2017-04-21 / Neighbors

Olympic gold medalist welcomes local swimmers to the lanes

Matt Biondi lends name to CLU meet
By Jackson Hogan
Special to The Acorn


THE ELITE MEET—Gabrielle Chang receives an award from Matt Biondi for fastest time in the 50-meter freestyle at the Matt Biondi Masters Classic at Cal Lutheran University last month. Biondi is an 11-time Olympic medalist. Chang competed for Brazil in the Olympics in 1996 and 2000. THE ELITE MEET—Gabrielle Chang receives an award from Matt Biondi for fastest time in the 50-meter freestyle at the Matt Biondi Masters Classic at Cal Lutheran University last month. Biondi is an 11-time Olympic medalist. Chang competed for Brazil in the Olympics in 1996 and 2000. The “California Condor” landed in Thousand Oaks for the fourth annual Matt Biondi Masters Classic swim meet on March 19. The meet, held at Cal Lutheran University’s Samuelson Aquatics Center, featured Biondi as well as other adult swimmers from around the West Coast as competitors.

Biondi, 51, won 11 Olympic medals for the U.S.—including eight gold—over the course of the 1984, 1988 and 1992 Olympics. A member of Conejo Valley Multisports Masters, a competitive swimming and triathlon program for adults, he lent his name to the annual meet in 2013.

He said the meet has encouraged many adults in the area to stay fit.

“Now that we’re a few years into it, we’ve got some familiar faces who like to support swimming and exercise themselves,” Biondi said. “It gives people a goal, something to shoot for, when they have a meet on the calendar.”

Nancy Kirkpatrick-Reno, head coach of CVMM, described the former Olympian as quiet and unassuming.

“He’s a genuinely really down-to-earth nice guy,” she said. “You would never know if you met him on the street that he was so famous in the world of swimming. He doesn’t brag about his medals; he doesn’t talk about them.”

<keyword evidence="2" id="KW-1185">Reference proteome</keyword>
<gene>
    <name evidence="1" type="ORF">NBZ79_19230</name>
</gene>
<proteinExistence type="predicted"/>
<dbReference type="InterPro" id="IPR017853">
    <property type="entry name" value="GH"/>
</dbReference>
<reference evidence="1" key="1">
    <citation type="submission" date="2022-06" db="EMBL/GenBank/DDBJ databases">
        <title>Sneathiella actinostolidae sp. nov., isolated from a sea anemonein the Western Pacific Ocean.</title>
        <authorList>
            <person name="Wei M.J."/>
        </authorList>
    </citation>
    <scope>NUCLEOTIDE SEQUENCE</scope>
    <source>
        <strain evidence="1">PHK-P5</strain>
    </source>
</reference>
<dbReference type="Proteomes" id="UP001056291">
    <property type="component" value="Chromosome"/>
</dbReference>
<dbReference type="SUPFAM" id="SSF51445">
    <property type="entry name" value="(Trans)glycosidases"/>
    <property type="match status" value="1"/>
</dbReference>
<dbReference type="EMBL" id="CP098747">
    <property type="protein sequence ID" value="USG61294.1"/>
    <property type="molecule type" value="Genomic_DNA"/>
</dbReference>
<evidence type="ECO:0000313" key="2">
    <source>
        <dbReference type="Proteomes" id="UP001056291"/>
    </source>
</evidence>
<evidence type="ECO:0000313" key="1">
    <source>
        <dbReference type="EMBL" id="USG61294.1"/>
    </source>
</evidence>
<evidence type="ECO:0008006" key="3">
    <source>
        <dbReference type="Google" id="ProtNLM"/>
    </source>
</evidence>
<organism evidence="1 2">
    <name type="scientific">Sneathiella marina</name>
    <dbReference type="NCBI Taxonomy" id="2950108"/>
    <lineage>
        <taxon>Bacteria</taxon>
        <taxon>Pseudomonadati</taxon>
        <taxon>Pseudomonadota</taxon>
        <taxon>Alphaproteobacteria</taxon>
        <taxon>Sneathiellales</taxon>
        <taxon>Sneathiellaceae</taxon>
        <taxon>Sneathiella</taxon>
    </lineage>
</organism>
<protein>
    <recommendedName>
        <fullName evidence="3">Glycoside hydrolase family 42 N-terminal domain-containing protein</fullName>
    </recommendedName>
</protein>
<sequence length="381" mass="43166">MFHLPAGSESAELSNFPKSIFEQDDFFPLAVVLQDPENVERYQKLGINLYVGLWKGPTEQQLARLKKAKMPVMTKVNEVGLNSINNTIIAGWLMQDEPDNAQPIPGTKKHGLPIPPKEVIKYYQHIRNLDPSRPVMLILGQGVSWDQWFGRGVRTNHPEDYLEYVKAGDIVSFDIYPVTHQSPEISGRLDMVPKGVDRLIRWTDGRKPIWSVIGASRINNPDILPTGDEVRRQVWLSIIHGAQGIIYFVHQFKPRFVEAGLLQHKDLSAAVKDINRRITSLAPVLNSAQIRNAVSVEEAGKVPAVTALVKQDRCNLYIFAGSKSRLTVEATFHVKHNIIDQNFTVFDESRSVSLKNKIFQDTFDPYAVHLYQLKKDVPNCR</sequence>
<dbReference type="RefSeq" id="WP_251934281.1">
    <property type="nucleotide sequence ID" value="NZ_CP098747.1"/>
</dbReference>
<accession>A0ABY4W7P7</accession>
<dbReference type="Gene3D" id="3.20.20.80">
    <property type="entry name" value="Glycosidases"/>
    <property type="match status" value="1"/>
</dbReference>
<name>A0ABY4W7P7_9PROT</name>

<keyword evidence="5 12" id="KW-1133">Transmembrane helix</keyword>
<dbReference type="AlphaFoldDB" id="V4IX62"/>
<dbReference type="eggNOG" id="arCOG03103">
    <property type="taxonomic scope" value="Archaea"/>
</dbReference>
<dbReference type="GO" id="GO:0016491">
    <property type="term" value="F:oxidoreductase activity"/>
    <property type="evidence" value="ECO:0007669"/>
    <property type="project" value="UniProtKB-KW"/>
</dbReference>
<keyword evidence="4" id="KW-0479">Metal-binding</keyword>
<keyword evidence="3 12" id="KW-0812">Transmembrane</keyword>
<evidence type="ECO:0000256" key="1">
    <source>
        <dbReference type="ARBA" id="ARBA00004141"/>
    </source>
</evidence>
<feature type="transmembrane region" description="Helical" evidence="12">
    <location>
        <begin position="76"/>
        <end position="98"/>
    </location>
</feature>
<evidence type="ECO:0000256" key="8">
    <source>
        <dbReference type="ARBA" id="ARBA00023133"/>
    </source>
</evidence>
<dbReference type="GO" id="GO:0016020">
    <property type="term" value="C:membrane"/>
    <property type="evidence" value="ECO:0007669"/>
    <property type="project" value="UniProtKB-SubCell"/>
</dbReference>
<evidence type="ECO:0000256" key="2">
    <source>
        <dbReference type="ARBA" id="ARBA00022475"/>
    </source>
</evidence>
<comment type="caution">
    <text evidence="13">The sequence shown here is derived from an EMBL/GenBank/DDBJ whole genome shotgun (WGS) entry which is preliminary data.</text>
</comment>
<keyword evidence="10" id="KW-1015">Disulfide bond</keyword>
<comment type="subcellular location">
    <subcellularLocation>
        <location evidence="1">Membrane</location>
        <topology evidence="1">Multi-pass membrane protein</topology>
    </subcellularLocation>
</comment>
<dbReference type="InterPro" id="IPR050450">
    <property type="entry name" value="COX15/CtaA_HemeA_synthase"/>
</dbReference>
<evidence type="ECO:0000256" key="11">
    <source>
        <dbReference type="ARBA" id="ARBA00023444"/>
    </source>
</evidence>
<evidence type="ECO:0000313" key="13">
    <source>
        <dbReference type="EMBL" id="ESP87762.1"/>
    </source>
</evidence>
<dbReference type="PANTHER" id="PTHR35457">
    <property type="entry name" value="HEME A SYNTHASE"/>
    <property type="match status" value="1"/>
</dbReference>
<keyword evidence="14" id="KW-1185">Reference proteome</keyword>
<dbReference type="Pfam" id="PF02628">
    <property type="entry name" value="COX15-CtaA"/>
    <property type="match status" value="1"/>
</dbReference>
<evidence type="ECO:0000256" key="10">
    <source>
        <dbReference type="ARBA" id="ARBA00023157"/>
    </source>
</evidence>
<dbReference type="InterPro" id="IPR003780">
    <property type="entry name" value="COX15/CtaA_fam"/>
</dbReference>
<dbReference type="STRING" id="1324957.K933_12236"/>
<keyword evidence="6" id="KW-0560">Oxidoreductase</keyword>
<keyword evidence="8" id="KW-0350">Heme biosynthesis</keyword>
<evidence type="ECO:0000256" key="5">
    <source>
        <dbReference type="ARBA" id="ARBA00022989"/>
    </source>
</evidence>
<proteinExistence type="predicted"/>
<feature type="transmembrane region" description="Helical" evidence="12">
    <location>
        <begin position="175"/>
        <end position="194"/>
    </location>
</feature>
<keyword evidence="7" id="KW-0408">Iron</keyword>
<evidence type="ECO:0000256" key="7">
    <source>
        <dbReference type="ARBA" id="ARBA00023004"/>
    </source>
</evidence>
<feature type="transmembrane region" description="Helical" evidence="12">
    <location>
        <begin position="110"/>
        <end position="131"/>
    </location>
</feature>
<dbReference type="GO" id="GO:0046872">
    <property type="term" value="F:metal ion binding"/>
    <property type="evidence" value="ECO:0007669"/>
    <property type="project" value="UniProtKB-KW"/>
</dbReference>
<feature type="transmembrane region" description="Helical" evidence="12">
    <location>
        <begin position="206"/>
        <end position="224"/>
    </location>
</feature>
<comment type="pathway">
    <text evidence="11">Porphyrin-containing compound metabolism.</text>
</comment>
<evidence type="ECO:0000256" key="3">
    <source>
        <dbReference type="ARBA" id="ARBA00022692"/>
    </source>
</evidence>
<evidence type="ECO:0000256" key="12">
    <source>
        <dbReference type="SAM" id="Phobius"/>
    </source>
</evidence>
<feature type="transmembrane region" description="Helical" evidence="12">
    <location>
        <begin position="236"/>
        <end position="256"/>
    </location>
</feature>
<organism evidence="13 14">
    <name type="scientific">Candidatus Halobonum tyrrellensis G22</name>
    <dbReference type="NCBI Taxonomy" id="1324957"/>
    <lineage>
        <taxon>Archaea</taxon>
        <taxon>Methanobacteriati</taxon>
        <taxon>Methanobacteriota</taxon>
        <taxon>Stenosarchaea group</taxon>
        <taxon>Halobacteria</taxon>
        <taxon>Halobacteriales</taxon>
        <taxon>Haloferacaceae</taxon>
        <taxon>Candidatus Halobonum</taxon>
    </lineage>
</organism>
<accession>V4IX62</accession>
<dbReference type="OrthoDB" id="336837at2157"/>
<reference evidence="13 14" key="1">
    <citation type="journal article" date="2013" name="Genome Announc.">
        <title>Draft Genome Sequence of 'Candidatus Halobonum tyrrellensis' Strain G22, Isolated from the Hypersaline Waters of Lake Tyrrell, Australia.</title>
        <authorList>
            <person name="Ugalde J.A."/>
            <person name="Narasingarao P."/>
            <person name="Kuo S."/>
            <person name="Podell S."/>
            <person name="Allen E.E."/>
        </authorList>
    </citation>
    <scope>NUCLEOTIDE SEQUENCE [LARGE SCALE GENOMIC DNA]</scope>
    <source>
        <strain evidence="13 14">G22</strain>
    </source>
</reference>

A Simi Valley resident who teaches math and coaches the swim team at Sierra Canyon School in Chatsworth, Biondi said he likes to keep a low profile. As a result, many who aren’t heavily involved in the swimming community don’t recognize him, which has led to some humorous situations.

“I was swimming in a community pool in Calabasas to get some exercise once, and there was an older gentleman, probably in his mid-60s,” Biondi said. “He was on the wall, and I said, ‘I see you’re exercising in the pool.’ He said, ‘I’m getting ready for the Matt Biondi Masters Classic.’ He had no idea who I was, so I introduced myself, and we had a laugh.”

Last month’s Masters Classic featured 20 different races, and the marquee matchup was Biondi himself racing head-to-head against his 18-year-old son, Nate, in the 100-meter freestyle. Youth prevailed as Nate, a senior at Sierra Canyon, emerged the winner. The teen is verbally committed to swim for UC Berkeley next year.

Though Kirkpatrick-Reno is the coach of CVMM, she doesn’t mind that Biondi regularly shares advice with other swimmers in the pool.

“I guess some coaches are really territorial, but in my opinion, if you can have an 11-time Olympic champion in the pool correct a stroke technique, you take it,” Kirkpatrick-Reno said. “Sometimes, when you have the coach saying, ‘You need to bend your arm more, you’re not catching water correctly,’ and then you have the 11-time Olympian saying the same thing, it’s invaluable.”

Eric Marnoch, a fellow member of the masters program, swims with Biondi a few times a week at 5:30 a.m. He also described the champion as being very humble.

“It’s just been awesome to have him as a lane mate,” Marnoch said. “He’s always giving me guidance; he just has so much experience. We joke around with him though, saying, ‘Ah, what do you know?’”

Biondi, who was named the Pac-12 Conference’s Athlete of the Century for men’s swimming last year, said his role model was Olympian Peter Rocca, whom he met as a child.

“He came to our local swim club and gave me an award as the high-points winner for my age group. I remember he brought his silver medal and I got to see it, and I thought that he grew up here, he swam in school, and if he could do it, I could do it.”

Kirkpatrick-Reno said that snagging Biondi not only as a namesake for CVMM’s marquee meet but also as a full-time swimmer was a great catch, as many of the group’s adult swimmers idolize the former Olympian.

After Mark Spitz and before Michael Phelps, Biondi was the country’s premier male swimmer.

“In the swimming world, especially for those 40 and older, (Biondi) is like their idol,” Kirkpatrick Reno said. “He’s very popular. They want their posters signed that they had in their room as a kid; they want their caps signed. So he’s just a really down-to-earth champion. He’s very approachable for being one of the greatest swimmers of all time for 20-plus years.”

The next meet for Conejo Valley Masters Multisports will be the U.S. Masters Spring National Championship in Riverside during the last weekend of April.

For more information on CVMM, go to conejovalleymultisportmasters.com.

Return to top